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Going Hungry in America

Food Programs Feel the Squeeze

The second in a five-part special report

The first warning sign came in October 2007, when 1,000 more people than usual showed up to get food boxes handed out by the Community Action Partnership of Orange County, in Southern California. When the number climbed the following month by another thousand, the antipoverty group’s staff braced for the worst.

“By January we were serving 23,000 clients, well above our quota,” recalls Mark Lowry, director of the group. “In February, we had 23,396. In March, we had to stop taking on new clients.”

In the months that followed, the organization received dozens of calls each day from people in need who had to be turned away empty-handed. One of them is Geraldine Smith, 68, who lives in Santa Ana, where she is recovering from hip surgery.

“I was shocked,” she says. “It’s hard enough to ask for that kind of help. But it’s a whole lot worse to be turned away. People have got to eat. You got to have food, even if you have nothing else.”

Caught between soaring demand for their services and steeply rising food and energy costs, organizations that provide emergency food assistance are struggling to keep people from going hungry. “These are people who are worried about how they’re going to make it to the end of the month with food in the refrigerator,” Lowry says. “It’s terrible for us to have to tell them no.”

Yet around the country, in big cities and small towns, food banks that once opened their doors to everyone in need are saying no to more and more hungry Americans. So are many programs that serve hot meals to older people, homebound people, people with disabilities and others who can’t afford food.

Almost 40 percent of the home-delivered meal programs run by Meals on Wheels, for example, have waiting lists. Catholic Charities USA in Springfield, Mass., which funds a wide range of programs, including many that provide hot meals, has seen a 50 percent increase in demand at a time when operating costs have also climbed 30 percent. Loaves and Fishes, a soup kitchen in Nashville, Tenn., served an average of 140 meals a day last year; by April of this year, it was up to 240, forcing the program to eliminate milk from its meals.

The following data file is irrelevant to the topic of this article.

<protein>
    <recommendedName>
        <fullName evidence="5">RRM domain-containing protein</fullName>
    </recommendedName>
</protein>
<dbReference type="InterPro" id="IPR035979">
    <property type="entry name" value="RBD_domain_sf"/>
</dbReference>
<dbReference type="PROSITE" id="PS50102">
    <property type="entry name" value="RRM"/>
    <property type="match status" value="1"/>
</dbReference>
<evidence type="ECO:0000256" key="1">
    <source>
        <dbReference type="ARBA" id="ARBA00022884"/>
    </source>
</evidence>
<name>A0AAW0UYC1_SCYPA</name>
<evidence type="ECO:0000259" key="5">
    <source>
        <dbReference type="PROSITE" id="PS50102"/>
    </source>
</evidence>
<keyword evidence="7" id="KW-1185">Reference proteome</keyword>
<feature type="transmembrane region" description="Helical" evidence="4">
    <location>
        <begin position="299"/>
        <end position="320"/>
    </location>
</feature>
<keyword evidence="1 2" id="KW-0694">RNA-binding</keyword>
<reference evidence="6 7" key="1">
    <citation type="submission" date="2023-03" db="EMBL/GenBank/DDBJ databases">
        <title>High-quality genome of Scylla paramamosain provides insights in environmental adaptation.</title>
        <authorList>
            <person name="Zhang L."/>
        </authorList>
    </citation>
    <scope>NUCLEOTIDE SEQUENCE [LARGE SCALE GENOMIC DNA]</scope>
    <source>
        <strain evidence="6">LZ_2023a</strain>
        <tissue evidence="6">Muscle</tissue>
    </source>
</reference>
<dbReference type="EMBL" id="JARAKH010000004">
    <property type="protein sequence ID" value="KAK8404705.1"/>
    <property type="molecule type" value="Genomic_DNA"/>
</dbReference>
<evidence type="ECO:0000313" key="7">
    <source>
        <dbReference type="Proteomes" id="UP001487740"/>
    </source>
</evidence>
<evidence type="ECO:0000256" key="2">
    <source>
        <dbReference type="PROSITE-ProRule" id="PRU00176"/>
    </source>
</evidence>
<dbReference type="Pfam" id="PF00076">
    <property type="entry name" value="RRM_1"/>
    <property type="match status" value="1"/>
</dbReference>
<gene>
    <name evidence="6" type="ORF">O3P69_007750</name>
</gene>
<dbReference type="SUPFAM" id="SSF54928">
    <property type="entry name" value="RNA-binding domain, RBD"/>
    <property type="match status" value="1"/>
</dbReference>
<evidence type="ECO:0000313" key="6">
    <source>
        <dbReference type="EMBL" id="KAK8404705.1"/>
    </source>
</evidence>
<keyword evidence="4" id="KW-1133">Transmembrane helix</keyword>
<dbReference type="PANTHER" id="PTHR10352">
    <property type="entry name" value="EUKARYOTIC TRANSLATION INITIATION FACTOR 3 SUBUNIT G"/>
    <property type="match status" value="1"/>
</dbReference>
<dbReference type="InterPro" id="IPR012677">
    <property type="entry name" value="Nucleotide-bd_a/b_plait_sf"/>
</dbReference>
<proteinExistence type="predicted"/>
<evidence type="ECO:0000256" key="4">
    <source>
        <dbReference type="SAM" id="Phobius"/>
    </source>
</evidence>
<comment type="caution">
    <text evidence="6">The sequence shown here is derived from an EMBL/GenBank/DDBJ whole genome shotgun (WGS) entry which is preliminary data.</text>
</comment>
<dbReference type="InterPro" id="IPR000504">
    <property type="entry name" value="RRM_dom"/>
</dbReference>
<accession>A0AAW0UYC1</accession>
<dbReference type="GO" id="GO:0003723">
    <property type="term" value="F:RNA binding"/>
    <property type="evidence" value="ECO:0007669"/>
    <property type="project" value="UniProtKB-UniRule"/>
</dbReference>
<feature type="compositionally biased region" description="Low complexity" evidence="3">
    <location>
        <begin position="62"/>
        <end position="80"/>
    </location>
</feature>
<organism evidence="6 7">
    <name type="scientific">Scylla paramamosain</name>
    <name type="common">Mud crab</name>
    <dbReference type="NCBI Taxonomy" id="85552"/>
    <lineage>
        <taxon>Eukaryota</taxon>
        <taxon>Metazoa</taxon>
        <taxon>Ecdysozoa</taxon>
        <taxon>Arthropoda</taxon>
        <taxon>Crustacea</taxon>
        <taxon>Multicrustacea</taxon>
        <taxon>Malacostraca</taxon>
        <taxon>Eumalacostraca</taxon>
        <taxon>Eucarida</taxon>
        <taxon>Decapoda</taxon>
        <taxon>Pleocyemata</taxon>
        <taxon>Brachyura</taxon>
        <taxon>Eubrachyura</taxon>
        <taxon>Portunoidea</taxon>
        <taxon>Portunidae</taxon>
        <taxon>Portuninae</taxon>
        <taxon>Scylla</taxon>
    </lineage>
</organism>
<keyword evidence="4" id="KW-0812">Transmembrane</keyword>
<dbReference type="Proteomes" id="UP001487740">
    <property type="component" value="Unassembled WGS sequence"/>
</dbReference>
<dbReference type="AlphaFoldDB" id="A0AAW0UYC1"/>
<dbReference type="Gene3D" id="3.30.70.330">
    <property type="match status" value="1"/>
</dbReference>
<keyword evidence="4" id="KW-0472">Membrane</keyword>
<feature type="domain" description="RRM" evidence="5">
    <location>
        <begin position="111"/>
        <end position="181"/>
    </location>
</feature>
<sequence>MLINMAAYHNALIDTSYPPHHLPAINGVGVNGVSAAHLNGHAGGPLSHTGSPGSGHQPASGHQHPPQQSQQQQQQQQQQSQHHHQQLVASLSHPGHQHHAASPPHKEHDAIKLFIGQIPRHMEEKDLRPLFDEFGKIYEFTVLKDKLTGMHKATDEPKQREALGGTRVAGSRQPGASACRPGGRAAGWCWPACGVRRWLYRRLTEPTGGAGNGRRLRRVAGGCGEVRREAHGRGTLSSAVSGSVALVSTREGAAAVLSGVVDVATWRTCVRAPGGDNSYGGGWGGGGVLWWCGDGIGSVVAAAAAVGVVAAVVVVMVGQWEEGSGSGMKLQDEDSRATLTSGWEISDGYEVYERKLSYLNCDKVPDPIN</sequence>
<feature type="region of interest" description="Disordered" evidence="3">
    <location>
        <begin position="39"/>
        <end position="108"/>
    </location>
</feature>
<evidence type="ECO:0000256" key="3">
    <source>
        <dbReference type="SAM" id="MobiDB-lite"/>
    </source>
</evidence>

“It’s all hitting at once,” says Shelley Borysiewicz, a spokesperson for Catholic Charities USA. “And it’s hitting us hard.”

More need, less help

Food banks, soup kitchens, senior centers and Meals on Wheels agencies are under siege in part because the federal food stamp program, which is widely viewed as the nation’s chief anti-hunger safety net, hasn’t kept up with rising prices.

“Today, in a period of rapid inflation, people run out of food stamps even sooner, and many people turn to emergency food programs in their community such as food pantries supplied by our food banks,” George Braley, a senior vice president at Feeding America, a national network of food banks, told a congressional committee earlier this year. “Unfortunately, when they turn to those resources today, they are finding less help than usual and much less help than they need.”

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